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It shouldn’t be a surprise that as we demand more complex applications at both a business and consumer level, that we’re also, in effect, demanding more computational power. In a number of cases, these applications are driven by data and artificial intelligence (AI) in some way, either at the user level or on the backend. These workloads require AI models to analyze and parse the huge amounts of data necessary for these apps to actually do their job...which leads to a need for even more processing power. As organizations use technology to differentiate their businesses they are inevitably becoming more software-defined. For the IT industry, this means that we must be even more creative when it comes to developing and supporting emerging hardware to address these challenges.
But given the scale of the computing challenges today and emerging for tomorrow, it’s unlikely that one singular processor or hardware solution is the answer to our voracious appetite for computational power. Instead, we need to pair technologies together to work in concert to meet these needs, even if they disrupt our view of what “traditional architecture” may be in the datacenter. One of these blended technologies is data processing units (DPUs), which can impact nearly every level of the IT landscape, from single systems to multi-region cloud deployments.
DPUs combine multiple accelerators, making it possible to offload critical tasks from the CPU to dedicated hardware. The DPU concept is not entirely new. Until recently, implementations focused on a particular datapath or function, such as network acceleration using SmartNICs.
More robust DPU implementations combine an easily programmable multi-core CPU with a state-of-the-art network interface and a powerful set of networking, storage, and security accelerators. These advanced DPUs can be programmed to perform multiple, software-defined, hardware-accelerated functions, exemplified by the recently launched NVIDIA BlueField-2 DPU.
By offloading to BlueField-2, IT organizations can achieve multiple goals, primarily:
Freeing up a host server’s CPU to run business applications and providing a dedicated platform for executing critical management and security functions.
This, in turn, leads to a composable datacenter with optimal resource utilization and, as an added bonus, provides extra visibility into how well workloads are actually running.
Developers can take advantage of the BlueField-2's cryptographic, networking and storage hardware acceleration features to create security, machine learning, edge computing and storage applications with greater performance while improving server utilization and workload isolation.
Red Hat and NVIDIA recognize the value placed by customers on well-balanced and optimized data center infrastructure. Red Hat sees a future where the turbo-charged next generation datacenter can be composed and re-configured on-demand with containers. Red Hat plans to support BlueField-2 DPUs with Red Hat Enterprise Linux and Red Hat OpenShift and we’ll continue to work with NVIDIA on making Red Hat’s industry-leading software available for the datacenters of the future.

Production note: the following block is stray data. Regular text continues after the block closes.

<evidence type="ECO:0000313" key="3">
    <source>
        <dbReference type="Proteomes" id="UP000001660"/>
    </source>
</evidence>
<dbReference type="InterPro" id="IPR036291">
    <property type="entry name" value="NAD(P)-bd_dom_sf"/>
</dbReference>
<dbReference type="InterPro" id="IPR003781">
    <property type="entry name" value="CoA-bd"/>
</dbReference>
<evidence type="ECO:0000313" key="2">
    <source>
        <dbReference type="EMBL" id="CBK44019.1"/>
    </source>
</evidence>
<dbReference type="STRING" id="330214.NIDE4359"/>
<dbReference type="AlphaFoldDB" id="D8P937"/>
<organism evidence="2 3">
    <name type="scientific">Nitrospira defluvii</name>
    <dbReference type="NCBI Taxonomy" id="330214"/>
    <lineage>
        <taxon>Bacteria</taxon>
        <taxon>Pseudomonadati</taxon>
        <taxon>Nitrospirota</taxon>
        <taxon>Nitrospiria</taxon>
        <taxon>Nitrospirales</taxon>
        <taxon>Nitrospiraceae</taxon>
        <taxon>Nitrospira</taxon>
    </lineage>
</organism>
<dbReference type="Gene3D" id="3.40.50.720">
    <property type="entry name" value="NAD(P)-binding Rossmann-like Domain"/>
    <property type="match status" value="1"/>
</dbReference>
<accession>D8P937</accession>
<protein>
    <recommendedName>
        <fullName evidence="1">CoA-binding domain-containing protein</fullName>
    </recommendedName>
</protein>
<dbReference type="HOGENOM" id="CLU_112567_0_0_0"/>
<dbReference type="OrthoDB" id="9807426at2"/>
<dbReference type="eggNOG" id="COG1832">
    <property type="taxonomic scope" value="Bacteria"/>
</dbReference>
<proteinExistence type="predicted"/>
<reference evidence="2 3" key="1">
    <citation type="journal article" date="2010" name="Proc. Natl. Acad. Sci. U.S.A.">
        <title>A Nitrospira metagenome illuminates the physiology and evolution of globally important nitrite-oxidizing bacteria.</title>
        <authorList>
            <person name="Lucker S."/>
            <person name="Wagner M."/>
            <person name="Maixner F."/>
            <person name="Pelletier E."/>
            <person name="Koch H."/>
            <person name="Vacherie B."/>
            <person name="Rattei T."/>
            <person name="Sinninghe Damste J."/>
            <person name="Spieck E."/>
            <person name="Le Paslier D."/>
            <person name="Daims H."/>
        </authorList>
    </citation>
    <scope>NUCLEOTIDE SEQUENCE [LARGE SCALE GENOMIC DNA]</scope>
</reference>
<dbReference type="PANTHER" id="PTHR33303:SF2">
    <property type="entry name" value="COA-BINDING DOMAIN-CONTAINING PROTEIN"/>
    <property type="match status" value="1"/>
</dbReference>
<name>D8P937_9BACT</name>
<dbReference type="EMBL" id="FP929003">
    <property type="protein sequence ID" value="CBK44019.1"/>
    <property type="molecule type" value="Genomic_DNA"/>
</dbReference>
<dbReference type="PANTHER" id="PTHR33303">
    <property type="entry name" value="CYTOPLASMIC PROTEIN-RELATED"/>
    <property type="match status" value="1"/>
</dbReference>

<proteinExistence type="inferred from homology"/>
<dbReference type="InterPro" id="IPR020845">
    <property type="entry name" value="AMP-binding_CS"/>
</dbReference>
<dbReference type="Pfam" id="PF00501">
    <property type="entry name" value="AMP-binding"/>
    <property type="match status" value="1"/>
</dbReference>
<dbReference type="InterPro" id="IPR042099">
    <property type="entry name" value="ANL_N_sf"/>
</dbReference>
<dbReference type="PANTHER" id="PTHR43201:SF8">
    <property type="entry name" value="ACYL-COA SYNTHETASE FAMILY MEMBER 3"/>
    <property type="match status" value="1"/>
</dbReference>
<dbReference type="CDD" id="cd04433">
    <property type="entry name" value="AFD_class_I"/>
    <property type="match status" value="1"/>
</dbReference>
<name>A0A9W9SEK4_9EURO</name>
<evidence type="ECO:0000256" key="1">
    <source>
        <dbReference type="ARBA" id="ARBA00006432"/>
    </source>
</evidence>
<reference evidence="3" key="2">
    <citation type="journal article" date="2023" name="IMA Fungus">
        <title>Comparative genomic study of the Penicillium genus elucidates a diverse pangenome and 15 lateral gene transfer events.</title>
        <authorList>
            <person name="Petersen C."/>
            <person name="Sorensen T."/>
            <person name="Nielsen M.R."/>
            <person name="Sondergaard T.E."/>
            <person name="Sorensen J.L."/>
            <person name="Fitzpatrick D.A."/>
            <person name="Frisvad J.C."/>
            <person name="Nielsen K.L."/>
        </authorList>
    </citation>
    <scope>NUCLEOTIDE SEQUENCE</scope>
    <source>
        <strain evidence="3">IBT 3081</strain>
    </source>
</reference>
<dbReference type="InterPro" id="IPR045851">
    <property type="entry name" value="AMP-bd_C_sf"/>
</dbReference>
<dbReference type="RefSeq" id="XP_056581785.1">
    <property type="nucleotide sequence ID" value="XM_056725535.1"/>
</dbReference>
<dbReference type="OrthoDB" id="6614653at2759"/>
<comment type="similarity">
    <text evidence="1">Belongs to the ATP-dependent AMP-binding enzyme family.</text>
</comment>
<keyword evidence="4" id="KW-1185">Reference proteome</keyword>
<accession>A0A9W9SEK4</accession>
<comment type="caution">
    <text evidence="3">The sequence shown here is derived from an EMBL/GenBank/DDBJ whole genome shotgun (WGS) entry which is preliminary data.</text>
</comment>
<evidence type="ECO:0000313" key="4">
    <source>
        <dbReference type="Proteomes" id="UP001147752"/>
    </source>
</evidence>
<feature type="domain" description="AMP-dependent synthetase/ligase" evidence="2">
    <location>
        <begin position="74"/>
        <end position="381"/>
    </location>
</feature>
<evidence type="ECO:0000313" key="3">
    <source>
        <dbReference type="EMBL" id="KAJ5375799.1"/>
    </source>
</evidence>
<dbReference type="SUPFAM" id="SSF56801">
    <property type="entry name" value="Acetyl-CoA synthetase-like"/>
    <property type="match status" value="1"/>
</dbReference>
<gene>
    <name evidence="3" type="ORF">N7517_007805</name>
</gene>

“Red Hat has a history of supporting AI, software-defined infrastructure, containerized computing, and accelerated networking,” said Dror Goldenberg, vice president of Software Architecture in the Networking Business Unit at NVIDIA. “Having Red Hat support NVIDIA BlueField-2 DPUs gives customers the power to accelerate key data center infrastructure functions on the DPU to deliver servers with higher application performance, greater efficiency, and improved security.”
Many of our customers are realizing that their plans, from moving computing workloads closer to the edge to full-scale digital transformation, require a trusted technology partner that can offer powerful, scalable and fully-open software technologies to complement hardware innovations.
BlueField-2 DPU devices adhere to key ecosystem standards simplifying integration with Red Hat’s software portfolio and enabling customers to standardize their infrastructure across various hardware architectures and solutions.
These same customers also value choice in their technology implementations, and choice is a key benefit of open source solutions. We don’t want our customers to choose between needed hardware and our fully open hybrid cloud portfolio, so we emphasize the delivery of enterprise-grade open source solutions across multiple footprints and multiple architectures.
Red Hat has long been delivering enterprise software that brings consistency across these platforms by working with the leading infrastructure providers in the industry. Our unwavering mission is to enable and tie together advances in hardware technology with the applications that leverage them while providing the support and expertise for which we are known in the industry.
Read more about our ongoing collaboration with NVIDIA, attend our sessions at NVIDIA's GTC 2020 virtual event and hear from Red Hat’s customers and partners first hand during OpenShift Commons Gathering on AI and Machine Learning that is co-located with GTC 2020.
About the author
Chris Wright is senior vice president and chief technology officer (CTO) at Red Hat. Wright leads the Office of the CTO, which is responsible for incubating emerging technologies and developing forward-looking perspectives on innovations such as artificial intelligence, cloud computing, distributed storage, software defined networking and network functions virtualization, containers, automation and continuous delivery, and distributed ledger.